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Matt (Australia)

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After Dark
After Dark
by Haruki Murakami
Edition: Paperback
Price: £8.99

2 of 3 people found the following review helpful
2.0 out of 5 stars Translation is terrible, 26 Feb. 2013
This review is from: After Dark (Paperback)
It can't be Murakami's writing that is this bad, it has to be the dud translation. Judge for yourself. If you do not mind reading pages such as I shall quote below, you may enjoy the book, but if like me, pages such as I shall quote below read like a typical Hollywood/ American TV script to you, this book will be as hard to stomach as the aural and visual garbage it is fashioned on.
So here is what you can expect. Two young Japamese girls talking. They are ckecking a security camera. One of the two girls is well built:

"I don't know what the hell I'm doing with these digital gizmos."
"Muscles don't help much do they?" says Komugi
"You got it."
With an ernest expression, Korogi says, "I think maybe Kaoru was born at the wrong time."
"Yeah," says Komugi, "By like two thousand years."
"Right on," says Korogi.
"Think you've got it all figured out, huh?" says Kaoru.
"Can't you guys do this stuff?"
"No way!" they chime in together. (p.69)

Almost the whole book has to be read with an American accent, as per above, to come alive, but for a few proper names of things actually in Japan (so not brand names). Ironically the translator is not "some dude tryna eke a livin" but a Harvard Professor of Japanese literature. It really does make you wonder. The blurbs on the back of the book reiterate how surreal Murakami is - but not as surreal as the experience of reading a Americanized Japanese novel. It could be Murakami's fault, not Rubin the translator, I don't read Japanese, but either way this is trashy novel writing by the standard of good novels of the past.

What About Me? [DVD]
What About Me? [DVD]
Dvd ~ 1 Giant Leap
Price: £6.00

5 of 7 people found the following review helpful
4.0 out of 5 stars brilliant and also flawed, 13 April 2009
Verified Purchase(What is this?)
This review is from: What About Me? [DVD] (DVD)
This is a brilliant DVD and I agree with other reviewers who say so and their reasons. Apart from the feature length movie, there are a dozen or so 15 minute films, all exquisitely made, on themes, with extra material not in the main movie; a second video has the TV series. So this is value for money. The major flaw is that the film makers own cultural tradition is not represented but repressed. Bhagwan Das and Ekhart Tolle were wonderfully and well presented, but there was no adequate comparison with the Judeo-Christian traditions, Bridgeman's own idiom. There is a real nutty American evangelical Christian minister, which is totally misrepresenting Christianity, except for an American denomination. It was a pity they couldn't get Bono because he was too busy (according to an interview Duncan B. gave when he was over here). They could have got someone like Rabbi Jonathan Sacks in London I'm sure or Kushner or any one of many amazing rabbis in America. This lack of representation from their Western spiritual tradition (like it or not) is a flaw in an otherwise wonderful (but for the reasons I've given only partially successful) accomplishment. However, I should add, the musical side of things was hypnotic and gave both parts real rhythm and beat. Krishna Das singing Mere Guru Dev really jumped out for me from all the music as exceptional and special because it was so haunting and transcendent.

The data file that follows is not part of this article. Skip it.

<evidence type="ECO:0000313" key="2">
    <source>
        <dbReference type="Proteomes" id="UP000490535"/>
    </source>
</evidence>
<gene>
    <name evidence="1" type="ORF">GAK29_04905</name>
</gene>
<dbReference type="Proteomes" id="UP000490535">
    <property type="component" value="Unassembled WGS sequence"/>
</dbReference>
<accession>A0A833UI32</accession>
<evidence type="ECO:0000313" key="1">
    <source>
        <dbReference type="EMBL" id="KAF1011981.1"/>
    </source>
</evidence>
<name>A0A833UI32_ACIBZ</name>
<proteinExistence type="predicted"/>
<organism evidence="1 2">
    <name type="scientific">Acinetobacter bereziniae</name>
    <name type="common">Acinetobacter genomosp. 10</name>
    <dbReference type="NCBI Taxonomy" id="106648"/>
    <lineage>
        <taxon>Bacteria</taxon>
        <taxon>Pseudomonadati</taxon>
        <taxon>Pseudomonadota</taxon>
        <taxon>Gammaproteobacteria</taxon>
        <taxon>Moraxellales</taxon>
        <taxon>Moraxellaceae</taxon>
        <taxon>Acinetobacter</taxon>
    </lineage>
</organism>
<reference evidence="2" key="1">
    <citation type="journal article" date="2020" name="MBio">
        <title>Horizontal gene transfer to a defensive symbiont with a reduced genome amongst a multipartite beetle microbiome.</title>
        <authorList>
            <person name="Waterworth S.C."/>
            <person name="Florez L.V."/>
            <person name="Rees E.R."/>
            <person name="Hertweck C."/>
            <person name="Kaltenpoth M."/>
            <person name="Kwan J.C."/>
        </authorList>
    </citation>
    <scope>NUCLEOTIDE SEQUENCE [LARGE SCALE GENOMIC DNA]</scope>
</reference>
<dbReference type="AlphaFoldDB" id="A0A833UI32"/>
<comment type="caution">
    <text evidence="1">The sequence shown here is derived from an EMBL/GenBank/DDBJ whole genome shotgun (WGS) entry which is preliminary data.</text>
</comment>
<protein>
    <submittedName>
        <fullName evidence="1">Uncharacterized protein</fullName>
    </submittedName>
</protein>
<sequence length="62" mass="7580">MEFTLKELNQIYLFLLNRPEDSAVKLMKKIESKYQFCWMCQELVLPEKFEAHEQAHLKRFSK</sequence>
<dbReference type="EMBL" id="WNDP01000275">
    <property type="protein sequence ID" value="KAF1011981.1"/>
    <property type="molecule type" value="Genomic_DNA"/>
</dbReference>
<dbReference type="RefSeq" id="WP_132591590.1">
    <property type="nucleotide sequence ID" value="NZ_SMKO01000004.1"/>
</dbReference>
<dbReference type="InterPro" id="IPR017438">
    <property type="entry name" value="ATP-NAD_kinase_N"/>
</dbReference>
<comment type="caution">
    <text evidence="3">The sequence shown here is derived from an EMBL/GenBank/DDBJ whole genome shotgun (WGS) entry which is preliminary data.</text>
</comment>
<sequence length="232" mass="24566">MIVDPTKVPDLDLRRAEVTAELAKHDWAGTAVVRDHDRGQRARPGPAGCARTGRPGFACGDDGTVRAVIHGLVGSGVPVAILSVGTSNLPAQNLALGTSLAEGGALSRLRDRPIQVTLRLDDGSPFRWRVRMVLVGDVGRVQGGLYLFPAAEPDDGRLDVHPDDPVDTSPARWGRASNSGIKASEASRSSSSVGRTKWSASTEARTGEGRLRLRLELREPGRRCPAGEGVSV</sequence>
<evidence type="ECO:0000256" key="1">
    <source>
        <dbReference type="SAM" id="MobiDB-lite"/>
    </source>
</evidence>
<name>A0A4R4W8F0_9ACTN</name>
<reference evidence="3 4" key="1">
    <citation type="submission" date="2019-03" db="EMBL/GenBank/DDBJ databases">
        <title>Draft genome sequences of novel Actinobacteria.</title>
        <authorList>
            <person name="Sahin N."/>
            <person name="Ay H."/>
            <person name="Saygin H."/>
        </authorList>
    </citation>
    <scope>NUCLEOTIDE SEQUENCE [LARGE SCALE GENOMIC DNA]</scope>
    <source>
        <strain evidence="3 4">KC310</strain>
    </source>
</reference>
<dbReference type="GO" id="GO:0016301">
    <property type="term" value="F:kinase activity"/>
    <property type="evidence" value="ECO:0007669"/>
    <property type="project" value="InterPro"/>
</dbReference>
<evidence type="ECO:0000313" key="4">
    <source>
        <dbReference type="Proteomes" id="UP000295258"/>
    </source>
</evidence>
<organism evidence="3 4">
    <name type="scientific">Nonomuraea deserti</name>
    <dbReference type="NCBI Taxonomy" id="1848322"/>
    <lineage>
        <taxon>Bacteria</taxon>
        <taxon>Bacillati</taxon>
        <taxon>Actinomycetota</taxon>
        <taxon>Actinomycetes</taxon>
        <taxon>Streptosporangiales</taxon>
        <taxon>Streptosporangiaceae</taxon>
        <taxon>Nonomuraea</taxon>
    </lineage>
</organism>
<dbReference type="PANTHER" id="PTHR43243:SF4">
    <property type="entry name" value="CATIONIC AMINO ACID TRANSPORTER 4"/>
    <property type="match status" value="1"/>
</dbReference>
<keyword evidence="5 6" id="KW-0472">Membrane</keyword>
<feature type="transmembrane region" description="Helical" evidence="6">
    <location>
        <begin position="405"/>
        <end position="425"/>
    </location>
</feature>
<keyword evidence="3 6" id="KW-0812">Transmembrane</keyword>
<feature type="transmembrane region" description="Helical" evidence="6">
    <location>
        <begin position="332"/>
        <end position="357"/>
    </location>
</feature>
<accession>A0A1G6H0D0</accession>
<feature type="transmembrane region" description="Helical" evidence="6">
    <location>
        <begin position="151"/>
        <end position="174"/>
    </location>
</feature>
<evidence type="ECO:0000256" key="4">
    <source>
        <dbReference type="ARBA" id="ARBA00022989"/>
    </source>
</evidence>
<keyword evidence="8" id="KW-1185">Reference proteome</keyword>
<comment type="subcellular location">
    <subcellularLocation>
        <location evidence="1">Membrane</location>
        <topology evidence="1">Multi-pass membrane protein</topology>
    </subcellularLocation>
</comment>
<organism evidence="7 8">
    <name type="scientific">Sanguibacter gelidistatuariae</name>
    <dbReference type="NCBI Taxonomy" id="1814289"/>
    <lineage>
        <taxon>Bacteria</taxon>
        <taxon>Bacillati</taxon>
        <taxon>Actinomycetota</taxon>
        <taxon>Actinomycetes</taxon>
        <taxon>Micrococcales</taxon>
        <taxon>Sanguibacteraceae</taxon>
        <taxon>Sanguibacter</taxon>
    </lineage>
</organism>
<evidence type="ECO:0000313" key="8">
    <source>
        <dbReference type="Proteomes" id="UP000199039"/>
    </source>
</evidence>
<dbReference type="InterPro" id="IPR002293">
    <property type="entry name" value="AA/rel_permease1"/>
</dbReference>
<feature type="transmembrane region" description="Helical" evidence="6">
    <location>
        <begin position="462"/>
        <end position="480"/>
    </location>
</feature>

Thomas Mann: Eros and Literature
Thomas Mann: Eros and Literature
by Anthony Heilbut
Edition: Paperback

4 of 8 people found the following review helpful
1.0 out of 5 stars More to do with Heilbut than Mann, 13 April 2009